Gilli Danda: The objective of this sport is to use the danda (stick) to strike the gilli (a small roundel that is thick in the centre). For this purpose, a circle is drawn in the ground In which a small, oblong or spindle-shaped hole is dug (the overall shape looks like a traditional boat). This hole is smaller than the gilli but as the play progresses, the size may increase due to wear. The gilli is inserted into the hole at an angle. Sometimes, no hole is used.
The danda is then swung downward onto the end of the gilli, causing the gilli to jump upward. The striker then strikes the gilli outward, away from him. Another variation is when the danda lifts or pries the gilli out of the hole at a high speed. As this game is quite similar to cricket, many people believe that cricket originated from it.
Archery: The bow is held in the hand opposite to the archer's dominant eye. This hand is referred to as the bow hand and its arm, the bow arm. The opposite hand is called the drawing hand or string hand. The archer has to stand facing the target (sight towards the target). Then the archer pulls the arrow backwards and leaves it to hit the aim.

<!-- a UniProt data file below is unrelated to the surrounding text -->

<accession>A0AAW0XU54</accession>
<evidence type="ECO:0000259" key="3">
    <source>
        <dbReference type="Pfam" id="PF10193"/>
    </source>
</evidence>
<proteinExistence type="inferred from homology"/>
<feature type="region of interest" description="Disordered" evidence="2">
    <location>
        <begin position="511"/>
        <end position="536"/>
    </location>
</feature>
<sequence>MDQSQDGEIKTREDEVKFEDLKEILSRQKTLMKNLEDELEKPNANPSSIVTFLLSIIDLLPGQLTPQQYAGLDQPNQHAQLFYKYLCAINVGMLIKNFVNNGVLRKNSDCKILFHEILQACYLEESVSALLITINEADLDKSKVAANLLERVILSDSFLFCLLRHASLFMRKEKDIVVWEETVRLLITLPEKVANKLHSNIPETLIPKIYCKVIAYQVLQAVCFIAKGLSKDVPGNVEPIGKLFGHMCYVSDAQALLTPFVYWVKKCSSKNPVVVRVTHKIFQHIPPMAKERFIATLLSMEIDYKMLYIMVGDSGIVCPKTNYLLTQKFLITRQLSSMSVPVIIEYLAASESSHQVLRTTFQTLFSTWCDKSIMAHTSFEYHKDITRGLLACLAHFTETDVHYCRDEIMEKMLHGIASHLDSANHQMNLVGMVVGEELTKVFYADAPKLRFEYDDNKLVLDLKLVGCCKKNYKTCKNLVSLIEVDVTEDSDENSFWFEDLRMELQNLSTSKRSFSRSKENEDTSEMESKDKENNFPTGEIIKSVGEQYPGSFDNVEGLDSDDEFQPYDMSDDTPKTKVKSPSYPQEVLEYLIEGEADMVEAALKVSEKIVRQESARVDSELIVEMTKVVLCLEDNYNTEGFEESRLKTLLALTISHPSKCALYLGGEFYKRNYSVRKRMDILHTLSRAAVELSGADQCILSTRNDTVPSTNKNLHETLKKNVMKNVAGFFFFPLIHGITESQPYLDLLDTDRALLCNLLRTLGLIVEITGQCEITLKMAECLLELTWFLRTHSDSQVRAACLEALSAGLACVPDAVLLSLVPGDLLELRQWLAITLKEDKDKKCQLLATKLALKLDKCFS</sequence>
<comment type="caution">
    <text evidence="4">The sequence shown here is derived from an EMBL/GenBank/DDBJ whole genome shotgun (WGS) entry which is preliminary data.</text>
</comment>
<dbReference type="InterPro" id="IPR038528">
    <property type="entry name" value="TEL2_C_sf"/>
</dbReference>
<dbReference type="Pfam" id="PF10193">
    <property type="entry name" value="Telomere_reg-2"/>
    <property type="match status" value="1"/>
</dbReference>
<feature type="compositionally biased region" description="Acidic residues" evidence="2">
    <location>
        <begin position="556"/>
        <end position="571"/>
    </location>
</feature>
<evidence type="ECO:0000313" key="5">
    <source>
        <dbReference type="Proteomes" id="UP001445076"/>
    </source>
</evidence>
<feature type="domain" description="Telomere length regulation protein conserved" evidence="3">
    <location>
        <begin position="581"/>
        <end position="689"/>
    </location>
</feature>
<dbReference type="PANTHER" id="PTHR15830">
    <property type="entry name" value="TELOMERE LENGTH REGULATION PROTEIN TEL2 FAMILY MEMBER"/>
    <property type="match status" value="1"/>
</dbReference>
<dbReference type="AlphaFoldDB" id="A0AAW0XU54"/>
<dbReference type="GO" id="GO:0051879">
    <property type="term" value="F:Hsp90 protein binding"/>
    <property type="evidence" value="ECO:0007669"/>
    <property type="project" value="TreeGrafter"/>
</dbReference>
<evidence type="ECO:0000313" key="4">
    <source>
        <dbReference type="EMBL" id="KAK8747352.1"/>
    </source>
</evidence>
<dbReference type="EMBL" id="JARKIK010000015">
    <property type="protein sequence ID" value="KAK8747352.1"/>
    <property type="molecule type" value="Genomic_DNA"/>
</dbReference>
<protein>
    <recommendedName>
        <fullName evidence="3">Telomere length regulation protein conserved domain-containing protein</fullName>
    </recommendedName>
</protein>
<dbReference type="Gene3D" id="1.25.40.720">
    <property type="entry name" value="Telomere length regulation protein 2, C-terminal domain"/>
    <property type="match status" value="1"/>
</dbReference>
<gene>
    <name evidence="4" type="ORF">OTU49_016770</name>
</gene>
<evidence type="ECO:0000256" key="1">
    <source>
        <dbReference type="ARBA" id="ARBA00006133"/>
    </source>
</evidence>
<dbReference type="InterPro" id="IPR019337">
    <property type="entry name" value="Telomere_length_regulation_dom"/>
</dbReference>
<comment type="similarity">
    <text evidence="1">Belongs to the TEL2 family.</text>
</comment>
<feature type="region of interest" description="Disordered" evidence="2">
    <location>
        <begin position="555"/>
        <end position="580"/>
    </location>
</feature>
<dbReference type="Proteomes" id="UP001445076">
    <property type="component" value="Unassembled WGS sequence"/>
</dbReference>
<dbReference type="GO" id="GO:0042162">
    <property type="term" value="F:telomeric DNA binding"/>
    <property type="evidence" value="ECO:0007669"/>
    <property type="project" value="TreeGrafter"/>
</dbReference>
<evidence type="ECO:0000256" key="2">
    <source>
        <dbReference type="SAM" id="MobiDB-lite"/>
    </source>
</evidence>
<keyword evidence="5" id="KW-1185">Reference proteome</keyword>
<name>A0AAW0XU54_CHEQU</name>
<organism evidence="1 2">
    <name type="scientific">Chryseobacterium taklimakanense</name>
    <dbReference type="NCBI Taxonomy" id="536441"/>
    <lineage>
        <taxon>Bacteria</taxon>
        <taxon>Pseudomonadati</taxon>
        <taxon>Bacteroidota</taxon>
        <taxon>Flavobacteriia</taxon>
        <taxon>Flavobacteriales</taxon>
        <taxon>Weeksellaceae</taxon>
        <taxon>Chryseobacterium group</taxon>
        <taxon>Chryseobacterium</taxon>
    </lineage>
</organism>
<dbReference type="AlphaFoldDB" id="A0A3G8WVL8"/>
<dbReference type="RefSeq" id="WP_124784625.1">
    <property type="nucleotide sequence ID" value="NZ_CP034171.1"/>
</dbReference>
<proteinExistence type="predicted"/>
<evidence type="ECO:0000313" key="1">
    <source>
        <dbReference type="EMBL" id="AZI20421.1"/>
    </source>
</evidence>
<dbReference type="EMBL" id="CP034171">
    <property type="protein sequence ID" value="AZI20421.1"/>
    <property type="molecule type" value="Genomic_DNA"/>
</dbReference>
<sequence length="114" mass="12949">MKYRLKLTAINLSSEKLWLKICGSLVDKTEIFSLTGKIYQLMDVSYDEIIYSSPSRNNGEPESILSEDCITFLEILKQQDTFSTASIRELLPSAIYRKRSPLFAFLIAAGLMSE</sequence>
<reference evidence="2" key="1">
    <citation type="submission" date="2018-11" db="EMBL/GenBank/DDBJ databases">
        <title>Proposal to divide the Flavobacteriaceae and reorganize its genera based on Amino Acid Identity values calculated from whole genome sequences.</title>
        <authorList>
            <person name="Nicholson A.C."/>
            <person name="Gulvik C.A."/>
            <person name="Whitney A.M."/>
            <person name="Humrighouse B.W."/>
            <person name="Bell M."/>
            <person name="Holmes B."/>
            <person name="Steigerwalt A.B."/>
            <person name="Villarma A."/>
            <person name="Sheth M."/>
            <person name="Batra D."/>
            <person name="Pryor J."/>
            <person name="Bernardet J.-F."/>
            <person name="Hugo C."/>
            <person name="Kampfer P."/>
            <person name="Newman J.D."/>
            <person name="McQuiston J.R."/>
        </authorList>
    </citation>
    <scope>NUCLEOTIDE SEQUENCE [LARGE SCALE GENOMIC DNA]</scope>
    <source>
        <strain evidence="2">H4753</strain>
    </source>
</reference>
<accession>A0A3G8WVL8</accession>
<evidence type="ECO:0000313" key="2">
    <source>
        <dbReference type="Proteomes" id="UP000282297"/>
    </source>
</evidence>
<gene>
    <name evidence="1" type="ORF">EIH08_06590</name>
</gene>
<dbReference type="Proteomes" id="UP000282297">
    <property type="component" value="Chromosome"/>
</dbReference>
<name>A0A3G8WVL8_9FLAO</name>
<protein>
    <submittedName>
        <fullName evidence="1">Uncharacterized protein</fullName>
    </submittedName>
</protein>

Leapfrog: Leapfrog is a children's game in which players vault over each other's stooped backs. The first participant rests his hands on his knees and bends over, which is called giving a back. The next player places hands on the firstís back and leaps over by straddling his legs wide apart on each side. On landing, he stoops down and a third leaps over the first and second, and the fourth over all the others successively. The number Of participants is not fixed. When all the players are stooping, the last in line begins leaping over all the others in turn.
Skipping: A jump rope is the primary tool used in the game of skipping. One or more participants jump over a rope swung so that it passes under their feet and over their heads. This may consist of just one participant jumping over the rope. A minimum of three participants take turns - two turn the rope while one jumps. Sometimes, the game is played with two turning ropes. This form of the activity is called Double Dutch.